health
America’s Healthcare System Has Made People Desperate Enough to Buy Fish Antibiotics

In today’s “the US healthcare system is utterly broken” news, a study has found evidence that some people are buying fish antibiotics online to use on themselves – presumably because they’re cheaper than visiting the doctor to get a proper prescription. Read More >>

science
Cannabis Is Getting More Popular, Especially Among Depressed People

Cannabis has become more popular across the U.S. in recent years, but new research this month shows that one group has especially gravitated to it: people living with depression. And it’s not clear whether that’s a good thing. Read More >>

science
Study of So-Called ‘Abortion Reversal’ Stopped Early After Women Went to A&E With Serious Bleeding

New research out Thursday starkly highlights the dangers of so-called “abortion reversals,” an unproven practice condemned by most medical experts. Scientists were forced to prematurely end a trial of pregnant women testing out the procedure after three volunteers experienced severe haemorrhaging that sent them to the emergency room. Read More >>

science
A Controversial DNA Database Used to Solve Crimes Has Gone Commercial

A third-party DNA database that began as a passion project and later became embroiled in an ongoing debate over genetic privacy has now gone commercial. This week, the San Diego-based forensics company Verogen announced its acquisition of the controversial genealogy website GEDmatch. It’s anyone’s guess as to how the shift in ownership will affect its over one million users – or its recent repurposing as a controversial crime-solving tool. Read More >>

science
We Have Dramatically Underestimated Our Exposure to Nasty Plastic Chemical BPA, Study Finds

Our BPA problem might be even worse than we think, according to a new study out Thursday. Researchers say they’ve devised a new test to measure levels of the common industrial chemical in our bodies – levels that might be far higher than government-endorsed tests suggest they are. Read More >>

science
Yet More Research Links Even Light Drinking to a Higher Cancer Risk

In a new study this week, researchers in Japan have found a link between lifetime drinking to an increased risk of cancer – only the latest bit of research to suggest that even light drinking over a lifetime can be bad for us. Read More >>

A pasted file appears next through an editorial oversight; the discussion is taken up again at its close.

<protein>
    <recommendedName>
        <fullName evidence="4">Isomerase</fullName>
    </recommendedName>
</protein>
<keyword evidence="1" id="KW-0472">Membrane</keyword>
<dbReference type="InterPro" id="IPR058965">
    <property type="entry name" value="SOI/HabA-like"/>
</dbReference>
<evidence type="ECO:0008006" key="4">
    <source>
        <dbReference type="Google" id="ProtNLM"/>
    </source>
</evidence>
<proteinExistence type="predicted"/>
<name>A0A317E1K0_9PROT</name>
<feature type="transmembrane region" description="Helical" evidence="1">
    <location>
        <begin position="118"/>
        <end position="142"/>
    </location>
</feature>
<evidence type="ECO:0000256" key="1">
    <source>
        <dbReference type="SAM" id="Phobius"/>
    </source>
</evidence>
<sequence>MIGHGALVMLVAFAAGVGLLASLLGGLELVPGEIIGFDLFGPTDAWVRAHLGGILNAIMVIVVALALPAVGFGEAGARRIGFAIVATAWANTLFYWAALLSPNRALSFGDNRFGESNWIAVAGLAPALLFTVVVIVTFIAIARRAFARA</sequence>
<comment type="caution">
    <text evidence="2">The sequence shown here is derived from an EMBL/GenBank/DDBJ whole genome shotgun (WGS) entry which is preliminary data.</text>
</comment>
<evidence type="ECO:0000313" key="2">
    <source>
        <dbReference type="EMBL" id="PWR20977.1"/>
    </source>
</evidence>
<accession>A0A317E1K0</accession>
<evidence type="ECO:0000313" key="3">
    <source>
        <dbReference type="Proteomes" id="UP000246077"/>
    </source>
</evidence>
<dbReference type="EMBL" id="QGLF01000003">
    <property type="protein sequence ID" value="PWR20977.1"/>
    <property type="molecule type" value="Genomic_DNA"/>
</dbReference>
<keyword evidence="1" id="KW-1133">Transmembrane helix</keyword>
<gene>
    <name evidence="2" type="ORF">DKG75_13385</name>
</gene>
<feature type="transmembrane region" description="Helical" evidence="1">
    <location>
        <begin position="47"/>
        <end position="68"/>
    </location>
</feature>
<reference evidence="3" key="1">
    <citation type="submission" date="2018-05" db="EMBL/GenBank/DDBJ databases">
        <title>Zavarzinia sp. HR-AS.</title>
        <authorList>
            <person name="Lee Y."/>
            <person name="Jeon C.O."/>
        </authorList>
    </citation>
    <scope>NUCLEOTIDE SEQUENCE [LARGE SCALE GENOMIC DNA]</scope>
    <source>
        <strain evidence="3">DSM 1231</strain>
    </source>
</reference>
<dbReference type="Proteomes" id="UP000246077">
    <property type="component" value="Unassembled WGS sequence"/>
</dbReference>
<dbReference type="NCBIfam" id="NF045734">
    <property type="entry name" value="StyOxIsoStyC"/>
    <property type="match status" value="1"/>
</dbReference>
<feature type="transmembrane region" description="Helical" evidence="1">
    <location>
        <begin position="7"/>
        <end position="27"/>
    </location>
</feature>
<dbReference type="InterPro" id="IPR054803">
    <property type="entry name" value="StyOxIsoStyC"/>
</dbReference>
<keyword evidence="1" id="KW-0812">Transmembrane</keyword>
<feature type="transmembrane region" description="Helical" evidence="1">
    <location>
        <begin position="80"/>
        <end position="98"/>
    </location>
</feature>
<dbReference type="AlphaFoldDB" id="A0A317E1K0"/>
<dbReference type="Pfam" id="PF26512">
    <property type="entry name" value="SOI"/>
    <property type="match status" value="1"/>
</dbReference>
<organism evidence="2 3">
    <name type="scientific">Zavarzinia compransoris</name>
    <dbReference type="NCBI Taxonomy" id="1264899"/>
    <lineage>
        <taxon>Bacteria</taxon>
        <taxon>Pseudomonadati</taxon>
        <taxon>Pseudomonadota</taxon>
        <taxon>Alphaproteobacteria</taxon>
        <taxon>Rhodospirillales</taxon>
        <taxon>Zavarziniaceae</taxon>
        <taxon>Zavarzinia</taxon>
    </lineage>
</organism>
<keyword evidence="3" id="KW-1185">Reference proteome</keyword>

science
Antarctic Explorers’ Brains Shrunk During a 14-Month Polar Expedition

Spending more than a year in the bleak desolation that is Antarctica might change your brain for the worse, according to new research out this month. It seems to show that polar explorers who lived for 14 months at an Antarctica research station experienced brain shrinkage, likely as a result of their isolation and boredom. But the effects on their actual health and cognition were mild and probably temporary. Read More >>

science
Reducing Air Pollution Saves Lives in Just Weeks, Report Finds

Cleaner air can go a long way in saving lives, according to a new report out Friday. It found that policies and laws aimed at curbing emissions are often linked to reductions in hospitalisations, premature births, and deaths in just a few weeks after their enactment. Read More >>

science
New Study Links Birth Control Pill to Brain Differences, but Don’t Panic

Scientists this week say they’ve found preliminary evidence that women who use birth control pills have differences in their brain structure compared to women who don’t. But it’s still too way early to know whether these differences are genuine or could have a meaningful impact on someone’s health. Read More >>

cancer
Hair Dyes and Straighteners Might Be a Breast Cancer Risk, Especially for Black Women, Study Finds

If you’re a woman, regularly colouring or straightening your hair might come with a hidden risk, according to new government-led research. The study found a link between using permanent hair dye and straightening products and an increased risk of breast cancer in women, especially for black women. Read More >>

science
Most People Experiencing Homelessness Have Had a Traumatic Brain Injury, Study Finds

A majority of people experiencing homelessness across the world have a history of concussions and other traumatic brain injuries, according to new research out this week. And often, these injuries could have contributed to or been caused by their homelessness, the authors say. Read More >>

science
You’d Be Surprised How Often Doctors Prescribe Placebos

Doctors in Australia commonly give their patients a placebo treatment intended mainly to ease their minds, according to a new study out Monday. But it’s not just an Australian practice – other research has found the same is true of doctors across the world. Read More >>

science
The Heart Wants What the Heart Wants, and It Wants You to Brush Your Teeth

Part of avoiding heart disease might involve brushing your teeth, suggests a study published this week. Researchers in Korea have found a clear link between good oral health and a lower chance of heart irregularities and serious heart failure. Read More >>

health
CBD Isn’t Just a Harmless Health Fad, U.S. FDA Warns

The U.S. Food and Drug Administration still isn’t cutting cannabidiol, or CBD, much slack. This week, the agency updated their stance on the cannabis-derived ingredient, warning the public that most products made with CBD on the market are untested, unregulated, and have the “potential to harm” users. It also issued more than a dozen warning letters to companies they claim are illegally selling CBD products. Read More >>

science
A Man’s Love of Hot Pot Gave Him Brain Tapeworms

A man’s love of delicious hot pot led him down a far more perilous path than he expected. His doctors in China say that the undercooked meal exposed him to a tapeworm infestation that riddled his brain with larval cysts and caused him to have seizures. Thankfully, though, he’s now on the mend. Read More >>